[IEEE 2010 Third International Workshop on Advanced Computational Intelligence (IWACI) - Suzhou, China (2010.08.25-2010.08.27)] Third International Workshop on Advanced Computational Intelligence - An improved fuzzy k-means clustering with k-center initialization

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  • AbstractInitialization of fuzzy k-means algorithm decreases the convergent rate of clustering and leads to plenty of calculation. Thus, we propose an improved fuzzy k-means clustering based on k-center algorithm and binary tree in this paper, which firstly reduces redundant attributes while too many irrespective attributes affect the efficiency of clustering. Secondly, we remove the differences of units of dimensions, and then adopt k-center clustering to initialize k means of clusters, which means that we choose first mean randomly and others obtained according to distance subsequently. The binary tree is composed of k means in order to find its closest mean easily. Finally, the proposed algorithm is applied on Iris dataset, Pima-Indians-Diabetes dataset and Segmentation dataset, and results show that the proposed algorithm has higher efficiency and greater precision, and reduces the amount of calculation.

    I. INTRODUCTION LUSTERING is to group data points into several clusters and makes the intra-cluster similarity maximum and the inter-cluster similarity minimum [1], [2], [3]. Clustering

    plays an important role in data mining and is applied widely in fields of pattern recognition, computer version, and fuzzy control. Various types of clustering methods have been proposed and developed in [4]. Clustering algorithms are mainly divided into five groups, which are hierarchical clustering, partitioning clustering, density-based method, grid-based method and model-based method. The former two methods are often used. Hierarchical algorithm can be further divided into bottom-up and top-down algorithms [1]. Traditional hierarchy clustering algorithms are not suitable for large dataset because of large computation, such as BIRCH [2] and CURE [3]. CLIQUE [4], ENCLUS, and MAFIA [5] belong to bottom-up algorithms. PROCLUS [6] and ORCLUS [7] belong to top-down algorithms. Traditional partition clustering algorithms are k-means, k-modes, and so on. K-means is the most classical algorithm and is widely used in practice.

    Existing k-means algorithm and its extensions have their advantages [9], [10], [11], [12], [13], [14], [15], however, all of these algorithms choose initial means randomly at the beginning of the clustering, which are conflicting with the characteristics that k-means algorithm is very sensitive to the

    Taoying Li is a PhD student of Transportation Management College, Dalian Maritime University, Dalian 116026, Liaoning, P.R.China. (phone: 86-138-4082-0896; fax: 86-411-8472-5286; e-mail: ytaoli@ 126.com).

    Yan Chen is a professor of Transportation Management College, Dalian Maritime University, Dalian 116026, Liaoning, P.R.China. (e-mail: chenyan_dlmu@163.com).

    Xiangwei Mu is a PhD student of Transportation Management College, Dalian Maritime University, Dalian 116026, Liaoning, P.R.China (e-mail: xiangwei.mu@gmail.com).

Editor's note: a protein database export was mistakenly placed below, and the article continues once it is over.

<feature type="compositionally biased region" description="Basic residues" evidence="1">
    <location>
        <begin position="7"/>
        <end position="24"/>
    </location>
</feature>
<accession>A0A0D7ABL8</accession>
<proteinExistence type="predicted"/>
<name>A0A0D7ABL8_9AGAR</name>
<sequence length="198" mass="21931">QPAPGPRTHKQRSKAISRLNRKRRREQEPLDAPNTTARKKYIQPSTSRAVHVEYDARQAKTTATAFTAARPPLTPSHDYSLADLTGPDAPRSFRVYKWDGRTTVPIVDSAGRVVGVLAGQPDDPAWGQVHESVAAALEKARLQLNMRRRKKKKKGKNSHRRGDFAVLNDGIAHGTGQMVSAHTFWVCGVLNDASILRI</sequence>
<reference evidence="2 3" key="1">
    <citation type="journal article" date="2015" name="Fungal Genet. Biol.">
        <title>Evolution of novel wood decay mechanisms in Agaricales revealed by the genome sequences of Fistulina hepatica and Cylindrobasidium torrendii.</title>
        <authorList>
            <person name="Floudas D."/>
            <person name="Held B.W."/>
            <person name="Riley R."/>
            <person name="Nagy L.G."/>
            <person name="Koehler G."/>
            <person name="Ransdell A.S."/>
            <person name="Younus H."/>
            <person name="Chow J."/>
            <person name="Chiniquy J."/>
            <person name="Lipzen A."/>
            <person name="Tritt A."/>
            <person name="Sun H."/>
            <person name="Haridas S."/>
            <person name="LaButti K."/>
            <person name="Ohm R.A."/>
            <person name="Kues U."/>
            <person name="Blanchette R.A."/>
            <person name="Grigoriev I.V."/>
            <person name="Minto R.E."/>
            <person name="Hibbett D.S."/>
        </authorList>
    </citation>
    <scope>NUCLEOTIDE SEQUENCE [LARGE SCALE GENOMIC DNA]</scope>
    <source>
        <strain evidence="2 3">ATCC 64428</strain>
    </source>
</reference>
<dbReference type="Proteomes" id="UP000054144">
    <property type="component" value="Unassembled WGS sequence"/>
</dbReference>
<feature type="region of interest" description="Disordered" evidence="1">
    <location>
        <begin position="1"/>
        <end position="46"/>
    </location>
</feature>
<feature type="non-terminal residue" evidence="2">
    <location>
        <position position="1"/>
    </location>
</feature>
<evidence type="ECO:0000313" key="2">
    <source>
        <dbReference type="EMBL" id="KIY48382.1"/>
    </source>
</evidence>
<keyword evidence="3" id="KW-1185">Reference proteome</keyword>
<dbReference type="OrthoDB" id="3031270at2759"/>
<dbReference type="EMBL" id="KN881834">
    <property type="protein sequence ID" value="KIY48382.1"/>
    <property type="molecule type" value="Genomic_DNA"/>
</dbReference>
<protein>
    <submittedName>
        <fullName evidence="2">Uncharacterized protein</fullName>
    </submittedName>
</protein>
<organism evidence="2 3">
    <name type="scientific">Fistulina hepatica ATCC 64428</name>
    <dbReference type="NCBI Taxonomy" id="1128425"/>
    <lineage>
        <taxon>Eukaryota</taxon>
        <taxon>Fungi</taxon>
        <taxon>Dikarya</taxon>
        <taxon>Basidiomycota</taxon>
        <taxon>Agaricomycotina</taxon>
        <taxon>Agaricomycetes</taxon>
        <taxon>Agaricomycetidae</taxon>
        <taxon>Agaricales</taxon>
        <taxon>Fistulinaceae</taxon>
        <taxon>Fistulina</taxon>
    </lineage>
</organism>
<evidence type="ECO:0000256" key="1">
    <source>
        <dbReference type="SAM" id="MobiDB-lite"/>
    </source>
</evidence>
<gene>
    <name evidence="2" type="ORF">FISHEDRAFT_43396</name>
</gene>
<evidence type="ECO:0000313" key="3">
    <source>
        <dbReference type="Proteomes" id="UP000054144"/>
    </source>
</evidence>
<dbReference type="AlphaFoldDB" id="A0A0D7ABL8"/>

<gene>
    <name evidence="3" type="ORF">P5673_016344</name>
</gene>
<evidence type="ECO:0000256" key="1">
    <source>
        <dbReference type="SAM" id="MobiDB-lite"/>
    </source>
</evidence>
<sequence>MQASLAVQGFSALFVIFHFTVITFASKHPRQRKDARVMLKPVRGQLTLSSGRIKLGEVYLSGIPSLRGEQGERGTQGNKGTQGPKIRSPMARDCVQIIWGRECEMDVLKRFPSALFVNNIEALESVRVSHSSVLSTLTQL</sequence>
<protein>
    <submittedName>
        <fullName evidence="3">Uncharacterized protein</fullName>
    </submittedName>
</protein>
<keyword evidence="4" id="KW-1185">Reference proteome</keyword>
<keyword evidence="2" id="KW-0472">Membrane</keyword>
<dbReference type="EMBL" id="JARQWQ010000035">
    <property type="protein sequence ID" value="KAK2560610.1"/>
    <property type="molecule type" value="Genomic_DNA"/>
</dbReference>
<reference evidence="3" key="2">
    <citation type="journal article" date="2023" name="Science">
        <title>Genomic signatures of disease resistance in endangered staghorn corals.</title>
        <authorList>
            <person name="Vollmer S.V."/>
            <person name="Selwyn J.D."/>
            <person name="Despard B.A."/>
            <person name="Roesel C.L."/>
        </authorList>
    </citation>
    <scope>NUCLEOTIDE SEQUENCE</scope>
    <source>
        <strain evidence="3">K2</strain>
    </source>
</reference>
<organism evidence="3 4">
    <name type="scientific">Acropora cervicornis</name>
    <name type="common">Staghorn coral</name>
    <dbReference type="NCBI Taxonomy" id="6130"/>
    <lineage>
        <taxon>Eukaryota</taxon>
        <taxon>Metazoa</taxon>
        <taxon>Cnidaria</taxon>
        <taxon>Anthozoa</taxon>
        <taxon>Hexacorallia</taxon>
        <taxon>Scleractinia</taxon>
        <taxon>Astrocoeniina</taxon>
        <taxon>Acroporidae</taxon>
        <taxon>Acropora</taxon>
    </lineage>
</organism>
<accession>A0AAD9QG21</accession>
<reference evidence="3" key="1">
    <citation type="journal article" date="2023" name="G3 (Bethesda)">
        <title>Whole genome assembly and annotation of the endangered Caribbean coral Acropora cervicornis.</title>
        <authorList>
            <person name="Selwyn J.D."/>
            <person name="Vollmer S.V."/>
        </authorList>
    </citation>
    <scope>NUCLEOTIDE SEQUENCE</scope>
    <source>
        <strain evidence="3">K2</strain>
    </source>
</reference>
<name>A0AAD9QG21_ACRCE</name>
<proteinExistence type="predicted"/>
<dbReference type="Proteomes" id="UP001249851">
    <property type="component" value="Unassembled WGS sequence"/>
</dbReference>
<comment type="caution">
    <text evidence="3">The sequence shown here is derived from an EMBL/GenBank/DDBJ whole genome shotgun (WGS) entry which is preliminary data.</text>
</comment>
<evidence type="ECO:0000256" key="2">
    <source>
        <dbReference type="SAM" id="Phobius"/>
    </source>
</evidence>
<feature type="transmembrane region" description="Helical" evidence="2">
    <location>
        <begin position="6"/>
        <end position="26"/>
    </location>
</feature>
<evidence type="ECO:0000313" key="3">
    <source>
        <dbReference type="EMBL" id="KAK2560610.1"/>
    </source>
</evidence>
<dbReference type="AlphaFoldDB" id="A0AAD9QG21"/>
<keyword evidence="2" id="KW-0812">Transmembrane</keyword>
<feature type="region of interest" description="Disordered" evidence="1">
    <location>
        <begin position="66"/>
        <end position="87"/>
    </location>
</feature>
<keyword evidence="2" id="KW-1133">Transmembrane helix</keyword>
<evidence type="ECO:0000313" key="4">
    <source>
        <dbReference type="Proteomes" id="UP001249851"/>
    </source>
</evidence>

Ming Yang is a PhD student of Transportation Management College, Dalian Maritime University, Dalian 116026, Liaoning, P.R.China (e-mail: turner7257@163.com).

    initial conditions. In spite of the method in [17] choosing initial means in particular way, but it needs plenty of computation and is not suitable to large dataset.

    In this paper, we propose an improved fuzzy k-means clustering based on k-center algorithm and binary tree. The algorithm starts with removing redundant attributes and eliminating difference of units of dimensions. Then we use k-center algorithm to initialize the means of fuzzy k-means algorithm and build a binary tree using k means of clusters that reduces amount of calculation, which means that we dont need compute the distance between any data point to all means of clusters and only need calculate two distances for one level of the tree.

    This paper is organized as follows: In section 2, we give a brief review of fuzzy k-means clustering algorithm. Then the improved fuzzy k-means algorithm adopted is given, and the k-center algorithm and binary tree are introduced in section 3. In section 4, we apply the proposed fuzzy k-means clustering algorithm into the Iris dataset, Pima-Indians-Diabetes dataset and Segmentation dataset to validate the algorithm. In section 5, we give the conclusion according to section 4.

    II. RELATED WORK The k-means algorithms, like other partition clustering

    algorithms, group n data points into k clusters by minimizing a cost function that has been pre-designed. The type of traditional cost function [8] is like (1).

    = =

    =n

    j

    m

    iliji cxCF

    1 1

    21 )()( (1)

    where is the value of the ith dimension of the jth object. cl is the center that nearest to the jth object and is the value of the ith dimension of the lth cluster center. Because the contribution of different dimensions to the clustering and the preferences of each object belonging to a cluster are different, the extension forms with weights of the traditional cost function are often used. The methods used in [9], [10], [11], [12], [13] are all the extension of (1). H. Friguiand and O. Nasraoui [10], Y. Chan and W. Ching [11] introduce the degree of membership for each object belonging to every cluster and the weight for each dimension of a cluster on contributing to clustering. However, their algorithm is not computable if one of weight is happens to be zero. Domeniconi [12], [13] introduces a cost function with maximum function and it was proved difficult to solving the minimum objective function. Liping Jing, Michael K. Ng, and Joshua zhexue Huang [1] introduce a cost function avoiding the problems above, and they use entropy of the dimension weights to represent the certainty of dimensions in the identification of a cluster. But the goal of clustering is to